Climate Reality

 

I believe in science and facing facts or, to borrow words from an important awareness-building event today, I believe in “climate reality.” I’m donating this blog space to point people to the Climate Reality Project , Vice President Gore’s latest attempt to light a fire under everyone about our climate.

In my work, I try to convey the benefits of going green to executives around the world. I generally avoid talking about climate change, at least in the U.S. where it’s such a political hot potato. So instead I demonstrate how profitable it is to reduce your footprint (including carbon), regardless of the science on climate change.

My basic logic is this: decoupling our companies and economy from fossil fuels, and oil in particular, is just good business. By reducing energy use and carbon pollution, companies save money, reduce the risk that comes from relying on volatilely-priced fuels, and reap the benefits of taking part in the clean economy, which will drive innovation and generate vast wealth. But it’s also a matter of national security (which is why the U.S. Navy is greening itself faster than any company I know). So, no, it doesn’t matter if you “believe” in climate change.

But every now and then, I have to state clearly what I believe. Saying “it doesn’t matter” is true, but it’s not leveling with everyone about the depth of the challenge.

So here’s my belief: The scientific evidence that the earth is warming and humans are the primary cause is vast, overwhelming, and very convincing. We are destabilizing our one home, and it’s endangering our economies, communities, and even our species. The fundamental change in how the planet works – which has begun already with record droughts, floods, heat waves, and storms – is larger than we realize..

I think a lot about what a “real” approach on climate would mean for business, which will play a pivotal role in finding and spreading solutions to our energy and climate challenges. While many companies have begun the hard work, they need to step up their game.

On the day-to-day level, that means setting much more aggressive carbon reduction goals (80 to 100% reduction by mid-century or sooner). A few leaders, such as Wal-Mart, P&G, and Sony have set 100% renewables (and/or “zero impact”) as goals. The rest of the business world needs to follow, and truly lay out a path to get there.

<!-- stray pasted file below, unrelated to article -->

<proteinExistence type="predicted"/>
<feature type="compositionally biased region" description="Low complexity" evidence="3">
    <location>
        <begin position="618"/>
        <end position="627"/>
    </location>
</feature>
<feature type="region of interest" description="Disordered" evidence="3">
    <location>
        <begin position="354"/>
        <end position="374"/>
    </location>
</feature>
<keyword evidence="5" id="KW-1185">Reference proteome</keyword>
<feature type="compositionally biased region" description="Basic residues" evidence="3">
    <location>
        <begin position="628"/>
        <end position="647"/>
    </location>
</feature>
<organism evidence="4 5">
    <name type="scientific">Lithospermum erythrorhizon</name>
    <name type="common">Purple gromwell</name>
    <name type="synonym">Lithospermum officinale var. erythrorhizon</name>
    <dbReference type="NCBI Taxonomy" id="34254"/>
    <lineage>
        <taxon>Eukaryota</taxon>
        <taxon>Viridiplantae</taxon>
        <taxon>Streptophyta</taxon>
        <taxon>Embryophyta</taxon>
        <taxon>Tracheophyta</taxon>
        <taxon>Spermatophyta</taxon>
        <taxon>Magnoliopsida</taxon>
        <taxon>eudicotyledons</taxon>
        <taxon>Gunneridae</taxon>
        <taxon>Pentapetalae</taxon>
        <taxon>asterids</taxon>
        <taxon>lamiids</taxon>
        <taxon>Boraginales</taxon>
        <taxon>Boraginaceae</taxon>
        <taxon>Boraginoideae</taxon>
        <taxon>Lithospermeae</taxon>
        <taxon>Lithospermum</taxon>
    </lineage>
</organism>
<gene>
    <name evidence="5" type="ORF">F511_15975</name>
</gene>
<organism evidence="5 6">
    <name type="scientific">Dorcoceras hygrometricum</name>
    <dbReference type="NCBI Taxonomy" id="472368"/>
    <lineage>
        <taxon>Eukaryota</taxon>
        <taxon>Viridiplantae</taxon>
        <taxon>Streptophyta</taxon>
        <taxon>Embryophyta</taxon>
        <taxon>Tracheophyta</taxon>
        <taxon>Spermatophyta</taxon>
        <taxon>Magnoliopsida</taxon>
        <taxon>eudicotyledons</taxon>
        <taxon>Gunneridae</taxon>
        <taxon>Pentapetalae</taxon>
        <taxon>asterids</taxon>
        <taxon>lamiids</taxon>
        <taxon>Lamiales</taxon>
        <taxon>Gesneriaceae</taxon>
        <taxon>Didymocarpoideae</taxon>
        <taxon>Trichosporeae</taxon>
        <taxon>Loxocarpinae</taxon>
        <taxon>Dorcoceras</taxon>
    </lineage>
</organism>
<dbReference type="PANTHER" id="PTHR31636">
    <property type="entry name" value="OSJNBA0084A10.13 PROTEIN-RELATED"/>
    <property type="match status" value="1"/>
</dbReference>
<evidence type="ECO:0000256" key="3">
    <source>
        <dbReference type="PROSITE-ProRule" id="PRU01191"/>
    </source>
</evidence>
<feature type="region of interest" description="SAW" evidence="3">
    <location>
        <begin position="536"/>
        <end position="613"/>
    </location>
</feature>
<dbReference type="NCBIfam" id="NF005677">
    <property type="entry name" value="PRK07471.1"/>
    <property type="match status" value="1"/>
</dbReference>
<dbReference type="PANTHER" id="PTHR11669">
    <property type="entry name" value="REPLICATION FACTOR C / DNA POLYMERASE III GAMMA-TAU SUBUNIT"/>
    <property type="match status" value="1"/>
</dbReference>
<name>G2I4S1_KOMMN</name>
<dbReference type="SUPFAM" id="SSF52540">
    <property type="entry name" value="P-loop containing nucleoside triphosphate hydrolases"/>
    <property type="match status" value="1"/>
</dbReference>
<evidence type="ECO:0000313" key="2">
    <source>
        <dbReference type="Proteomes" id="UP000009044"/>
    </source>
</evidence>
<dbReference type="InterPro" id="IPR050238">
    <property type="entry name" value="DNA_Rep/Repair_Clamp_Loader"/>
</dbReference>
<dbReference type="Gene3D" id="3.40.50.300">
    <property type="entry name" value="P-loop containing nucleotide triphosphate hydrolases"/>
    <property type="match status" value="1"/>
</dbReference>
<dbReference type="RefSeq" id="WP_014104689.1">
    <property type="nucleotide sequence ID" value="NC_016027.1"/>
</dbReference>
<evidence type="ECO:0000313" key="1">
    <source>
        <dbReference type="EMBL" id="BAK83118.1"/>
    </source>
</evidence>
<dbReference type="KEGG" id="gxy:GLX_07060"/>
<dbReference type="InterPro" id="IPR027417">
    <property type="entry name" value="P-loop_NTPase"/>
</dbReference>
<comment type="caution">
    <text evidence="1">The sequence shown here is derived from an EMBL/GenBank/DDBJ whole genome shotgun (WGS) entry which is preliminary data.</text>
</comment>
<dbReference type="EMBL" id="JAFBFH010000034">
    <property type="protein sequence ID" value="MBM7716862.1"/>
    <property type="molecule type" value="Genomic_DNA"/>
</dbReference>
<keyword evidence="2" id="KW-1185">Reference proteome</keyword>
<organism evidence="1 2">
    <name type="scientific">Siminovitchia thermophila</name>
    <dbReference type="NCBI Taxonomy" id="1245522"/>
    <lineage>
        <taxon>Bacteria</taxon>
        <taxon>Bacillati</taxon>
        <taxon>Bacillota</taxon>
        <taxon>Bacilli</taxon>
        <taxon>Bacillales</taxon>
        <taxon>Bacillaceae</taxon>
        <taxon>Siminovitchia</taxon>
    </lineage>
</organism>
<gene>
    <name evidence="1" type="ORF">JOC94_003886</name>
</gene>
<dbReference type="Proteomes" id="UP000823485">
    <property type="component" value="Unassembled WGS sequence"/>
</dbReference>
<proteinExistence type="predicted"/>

On the larger level, companies need to pursue what I call “heretical” innovation that rethinks business models and provides goods and services with dramatically reduced environmental footprint (see my blogs on this, here and here).

I see a deep parallel in all of this with one of strategy guru Jim Collins’ major principles in Good to Great: “Confront the brutal facts.” Collins makes a compelling case that businesses won’t succeed if they don’t tell themselves the truth.

The same logic applies to each of us as individuals, and to all of us collectively as a country and planet. It’s time to confront our brutal facts — our climate reality — and get moving.

This piece was originally published on September 13, 2011 on AndrewWinston.com and is reposted with permission.

 

Eco-Labeling: The Critical Questions to Ask

Will we see the day when all products carry environmental labels with data on carbon emissions and other impacts? Recent news tells us a definitive…maybe. Within a couple days of each other, GM announced new eco-labels for some Chevy models, while UK mega-retailer Tesco pulled back from an important 4-year experiment in carbon labeling.

 The attempt to give corporate buyers and end consumers more sustainability data about the products they are purchasing has had a somewhat tortured history. The Tesco experience in particular highlights a few big questions about green data labeling.